My (somewhat tongue-in-cheek) motto for this attitude is 'nihil ultra ego' - "nothing beyond the self" - that being one of the defining traits of modern individualism.

The cost of this emphasis on individual autonomy is, as Vervaeke says, the loss of the sense of relatedness to the Cosmos (bearing in mind Cosmos means 'an ordered whole'). This relationship was previously mediated through mythology and religious symbolism which of course the Enlightenment tends to deprecate as being pre- or non-scientific, giving rise to the sense of the individual as the product of an essentially mindless, non-directed process. Whereas the pre-moderns had an essentially personalistic relationship with the world experienced as the expression of a divine intelligence to which you were related through Christ, and not simply flung into as the outcome of 'the accidental collocation of atoms'(per Betrand Russell, Free Man's Worship, another fundamental Enlightenment text).

For some commentary on this, see a NY Times commentary on philosopher Jurgen Habermas' 1980's dialogues with Catholicism in [Does Reason Know What It is Missing?]. 2 Also a rather difficult and lengthy essay by Buddhist scholar and teacher, David Loy, which was published as a commentary on 9/11 but which also offers some deep insights into the 'plight of modernity', Terror in the God-Shaped Hole.


Individual access to understand the Cosmos, and any intentions of a deity, through reason, is the defining creed of the Enlightenment. That is, not from a council of church scholars, or an infallible pope.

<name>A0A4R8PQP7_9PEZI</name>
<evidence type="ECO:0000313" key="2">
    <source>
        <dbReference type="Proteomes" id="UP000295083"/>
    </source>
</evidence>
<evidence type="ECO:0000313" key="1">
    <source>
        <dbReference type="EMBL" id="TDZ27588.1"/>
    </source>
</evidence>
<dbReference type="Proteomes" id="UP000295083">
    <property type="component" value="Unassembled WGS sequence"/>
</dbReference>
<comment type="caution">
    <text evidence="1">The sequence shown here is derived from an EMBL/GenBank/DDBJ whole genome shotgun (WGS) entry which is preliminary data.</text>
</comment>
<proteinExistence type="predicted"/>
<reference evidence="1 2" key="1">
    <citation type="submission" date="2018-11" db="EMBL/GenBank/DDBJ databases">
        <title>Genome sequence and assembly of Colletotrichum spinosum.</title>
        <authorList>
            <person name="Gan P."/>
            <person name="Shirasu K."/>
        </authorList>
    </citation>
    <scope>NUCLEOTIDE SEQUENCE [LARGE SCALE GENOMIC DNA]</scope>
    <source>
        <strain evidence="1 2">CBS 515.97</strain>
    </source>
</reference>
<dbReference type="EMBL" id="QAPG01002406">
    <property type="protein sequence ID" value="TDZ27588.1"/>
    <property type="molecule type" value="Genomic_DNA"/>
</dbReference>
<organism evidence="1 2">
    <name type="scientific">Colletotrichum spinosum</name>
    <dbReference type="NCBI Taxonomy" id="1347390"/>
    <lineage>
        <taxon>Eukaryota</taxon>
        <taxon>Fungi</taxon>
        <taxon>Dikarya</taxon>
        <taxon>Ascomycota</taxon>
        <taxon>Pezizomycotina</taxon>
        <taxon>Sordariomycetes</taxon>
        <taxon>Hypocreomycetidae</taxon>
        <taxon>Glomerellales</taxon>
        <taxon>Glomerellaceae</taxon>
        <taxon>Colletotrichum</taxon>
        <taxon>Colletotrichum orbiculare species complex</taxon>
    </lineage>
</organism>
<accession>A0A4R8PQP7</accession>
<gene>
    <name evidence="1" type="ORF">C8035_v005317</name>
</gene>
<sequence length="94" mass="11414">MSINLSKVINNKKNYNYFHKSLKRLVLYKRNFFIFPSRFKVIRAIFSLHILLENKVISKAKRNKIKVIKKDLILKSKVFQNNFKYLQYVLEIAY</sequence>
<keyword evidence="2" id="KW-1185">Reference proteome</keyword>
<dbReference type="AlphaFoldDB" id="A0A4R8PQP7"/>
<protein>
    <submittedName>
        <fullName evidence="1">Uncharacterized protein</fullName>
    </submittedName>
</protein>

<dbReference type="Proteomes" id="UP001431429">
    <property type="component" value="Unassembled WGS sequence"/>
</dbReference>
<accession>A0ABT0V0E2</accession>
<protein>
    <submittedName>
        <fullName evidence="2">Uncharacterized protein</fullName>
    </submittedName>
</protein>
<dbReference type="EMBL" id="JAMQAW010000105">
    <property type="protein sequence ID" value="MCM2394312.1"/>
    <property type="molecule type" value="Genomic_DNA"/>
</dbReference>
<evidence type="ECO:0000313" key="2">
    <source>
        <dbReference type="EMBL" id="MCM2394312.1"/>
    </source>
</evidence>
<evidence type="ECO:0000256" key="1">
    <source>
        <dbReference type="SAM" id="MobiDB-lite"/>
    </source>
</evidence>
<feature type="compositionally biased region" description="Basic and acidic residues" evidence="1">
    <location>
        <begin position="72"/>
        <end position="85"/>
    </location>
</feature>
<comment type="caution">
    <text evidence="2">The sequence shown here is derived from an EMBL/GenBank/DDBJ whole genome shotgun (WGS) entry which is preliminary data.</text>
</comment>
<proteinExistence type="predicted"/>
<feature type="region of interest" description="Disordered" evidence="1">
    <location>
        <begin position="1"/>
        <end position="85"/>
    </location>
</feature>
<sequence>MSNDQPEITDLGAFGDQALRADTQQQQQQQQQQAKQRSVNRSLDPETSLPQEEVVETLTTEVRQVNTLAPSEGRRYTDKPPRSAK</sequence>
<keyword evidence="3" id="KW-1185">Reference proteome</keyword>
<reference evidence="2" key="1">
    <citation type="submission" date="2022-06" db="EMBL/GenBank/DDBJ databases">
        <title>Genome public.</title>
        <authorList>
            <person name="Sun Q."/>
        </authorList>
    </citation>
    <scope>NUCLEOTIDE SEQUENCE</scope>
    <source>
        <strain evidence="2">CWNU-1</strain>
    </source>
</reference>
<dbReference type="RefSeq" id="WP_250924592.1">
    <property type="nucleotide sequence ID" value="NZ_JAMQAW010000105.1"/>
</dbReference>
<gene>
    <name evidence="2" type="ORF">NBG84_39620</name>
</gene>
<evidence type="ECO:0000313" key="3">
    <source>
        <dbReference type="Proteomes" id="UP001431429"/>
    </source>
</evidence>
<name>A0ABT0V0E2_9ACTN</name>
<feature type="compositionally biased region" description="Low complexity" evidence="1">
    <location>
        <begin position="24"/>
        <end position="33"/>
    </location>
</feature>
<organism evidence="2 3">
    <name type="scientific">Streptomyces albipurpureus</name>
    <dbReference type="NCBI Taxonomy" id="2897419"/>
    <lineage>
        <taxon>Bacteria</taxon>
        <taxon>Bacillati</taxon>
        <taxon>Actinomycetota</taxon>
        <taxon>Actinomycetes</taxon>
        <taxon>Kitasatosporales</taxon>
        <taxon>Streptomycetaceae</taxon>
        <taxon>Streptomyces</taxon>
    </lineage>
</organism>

"If a man will begin with certainties, he shall end in doubts; but if he will be content to begin with doubts, he shall end in certainties." -Francis Bacon

If you look at foundational sociologist Durkheim on religion, he identifies it's binding power as from enactment of shared attitudes to sacred values. That is rites, and festivals, not just catechisms. Public, shared confirmations, of what we believe. In shifting to understanding the world as only about private exercise of reason, we have lost the psycho-technologies for sharing our sense of meaning and locating self and community in a cosmic schema.

So, yes I'd say Vervaeke makes pretty mainstream points. But, I'd say he is missing that a big part of the opportunity for ideological dissent/innovation came from religious fragmentation, especially the rise of Protestantism, and the biggest part of the push towards secular science and politics was from endless printing-press fueled religious wars over petty differences eg whether transubstantiation was literally true.

Durkheim's way of looking at religion allows us to understand habeus corpus, and free speech, can be literally sacred values, that bind into community those that commit to not just asserting but enacting their being sacred. So we can imagine a direction towards consciously recovering shared social meaning and cohesion, in the future.